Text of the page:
Life of Aulus Gellius,
Text of the “Stories from Aulus Gellius,”
Notes on the Text,
Table showing the order of the “Stories” compared with the Books of the “Noctes Atticae,”
Index to Notes,
Index to Proper Names.
Nothing is known about the life of A. Gellius beyond what can be gathered from occasional hints in his own writings; it has even been disputed whether his name was Agellius or A. Gellius. Probably he was a Roman by birth, of good family and connections. He seems to have spent his early years at Rome, studying under the celebrated teachers, Sulpicius Apollinaris, T. Castricius, and Antonius Julianus (cf. xxxiv. 1): to have continued his studies at Athens, where he lived on terms of familiarity with Herodes Atticus, Calvisius Taurus, Peregrinus Proteus, and other famous philosophers of that day: and after the lapse of many years to have returned to Rome, and devoted the remaining years of his life to literary pursuits and the society of a large circle of friends. The dates of his birth and death are unknown, but from the names of his teachers and friends it is certain that he lived during the reigns of Hadrian, Antoninus Pius, and Marcus Aurelius, 117-180 A.D.x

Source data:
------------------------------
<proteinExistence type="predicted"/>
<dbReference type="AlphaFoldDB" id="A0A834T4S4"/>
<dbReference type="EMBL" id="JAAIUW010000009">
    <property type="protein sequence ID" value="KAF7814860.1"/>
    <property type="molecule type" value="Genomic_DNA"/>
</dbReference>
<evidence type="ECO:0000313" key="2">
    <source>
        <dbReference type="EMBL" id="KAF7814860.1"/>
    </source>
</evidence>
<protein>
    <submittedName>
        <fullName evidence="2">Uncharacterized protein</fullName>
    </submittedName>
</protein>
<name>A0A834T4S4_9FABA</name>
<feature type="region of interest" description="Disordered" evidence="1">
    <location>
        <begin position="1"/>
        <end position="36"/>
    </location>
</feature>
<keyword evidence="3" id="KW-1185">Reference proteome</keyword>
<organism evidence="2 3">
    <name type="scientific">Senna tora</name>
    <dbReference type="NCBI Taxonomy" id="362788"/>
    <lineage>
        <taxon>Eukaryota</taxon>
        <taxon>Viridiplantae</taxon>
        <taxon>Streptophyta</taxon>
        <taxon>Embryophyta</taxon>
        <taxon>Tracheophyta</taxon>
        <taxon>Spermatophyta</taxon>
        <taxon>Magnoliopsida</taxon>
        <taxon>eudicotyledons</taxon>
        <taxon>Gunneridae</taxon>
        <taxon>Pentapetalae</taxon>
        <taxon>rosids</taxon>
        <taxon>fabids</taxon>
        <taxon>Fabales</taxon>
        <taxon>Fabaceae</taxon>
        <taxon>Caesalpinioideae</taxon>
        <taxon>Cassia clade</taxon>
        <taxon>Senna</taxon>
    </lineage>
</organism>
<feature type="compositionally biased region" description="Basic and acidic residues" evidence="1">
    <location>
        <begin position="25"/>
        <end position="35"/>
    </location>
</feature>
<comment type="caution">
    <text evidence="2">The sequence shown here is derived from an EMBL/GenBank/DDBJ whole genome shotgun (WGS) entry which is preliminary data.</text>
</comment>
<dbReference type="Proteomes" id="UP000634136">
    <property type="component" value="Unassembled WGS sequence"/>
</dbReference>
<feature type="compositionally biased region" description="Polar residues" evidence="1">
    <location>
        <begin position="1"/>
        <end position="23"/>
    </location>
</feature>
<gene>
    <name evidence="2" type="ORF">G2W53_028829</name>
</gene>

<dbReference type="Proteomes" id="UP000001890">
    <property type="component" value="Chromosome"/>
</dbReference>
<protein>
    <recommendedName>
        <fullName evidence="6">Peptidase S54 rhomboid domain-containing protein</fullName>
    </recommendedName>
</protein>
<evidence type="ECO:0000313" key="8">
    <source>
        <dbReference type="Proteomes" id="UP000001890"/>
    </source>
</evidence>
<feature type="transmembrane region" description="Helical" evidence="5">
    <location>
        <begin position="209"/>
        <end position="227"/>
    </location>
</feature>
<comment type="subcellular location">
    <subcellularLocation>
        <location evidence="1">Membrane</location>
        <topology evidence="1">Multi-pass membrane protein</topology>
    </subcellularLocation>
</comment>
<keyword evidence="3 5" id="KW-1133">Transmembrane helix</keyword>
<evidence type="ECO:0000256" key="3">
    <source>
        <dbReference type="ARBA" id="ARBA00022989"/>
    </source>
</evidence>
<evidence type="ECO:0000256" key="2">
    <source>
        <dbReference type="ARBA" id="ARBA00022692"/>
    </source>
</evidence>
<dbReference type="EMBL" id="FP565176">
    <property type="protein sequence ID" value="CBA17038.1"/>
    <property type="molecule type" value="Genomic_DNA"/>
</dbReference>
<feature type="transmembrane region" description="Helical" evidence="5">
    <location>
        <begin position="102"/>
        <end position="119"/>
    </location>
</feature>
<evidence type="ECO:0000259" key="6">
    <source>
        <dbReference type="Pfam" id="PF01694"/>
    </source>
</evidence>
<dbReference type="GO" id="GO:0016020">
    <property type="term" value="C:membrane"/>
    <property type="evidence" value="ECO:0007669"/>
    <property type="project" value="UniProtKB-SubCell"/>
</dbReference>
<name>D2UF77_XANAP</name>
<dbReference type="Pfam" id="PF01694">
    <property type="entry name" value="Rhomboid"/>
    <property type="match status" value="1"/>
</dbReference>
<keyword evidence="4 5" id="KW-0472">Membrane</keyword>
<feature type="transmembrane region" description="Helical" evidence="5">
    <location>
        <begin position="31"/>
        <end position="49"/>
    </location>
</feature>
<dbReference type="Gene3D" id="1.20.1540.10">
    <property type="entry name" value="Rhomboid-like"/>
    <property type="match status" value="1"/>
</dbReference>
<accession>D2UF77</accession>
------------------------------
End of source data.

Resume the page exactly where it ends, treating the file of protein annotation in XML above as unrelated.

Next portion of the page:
The only work of A. Gellius that has reached us, possibly the only one that he wrote, is the “Noctes Atticae,” so called because it was begun during the long nights of winter in a country house in Attica (longinquis per hiemen noctibus in agro terrae Atticae). It consists of numerous extracts from Greek and Roman writers on subjects connected with history, philosophy, philology, and antiquities, illustrated by abundant criticisms and discussions. These extracts are thrown together without any attempt at order or arrangement, and divided into twenty books. He had been accustomed whilst reading, he says, to make notes upon anything which struck him as worth remembering. These notes he embodied with little change in his work, in the same haphazard order in which they had been made (usi autem sumus ordine rerum fortuito quem antea in excerpendo feceramus).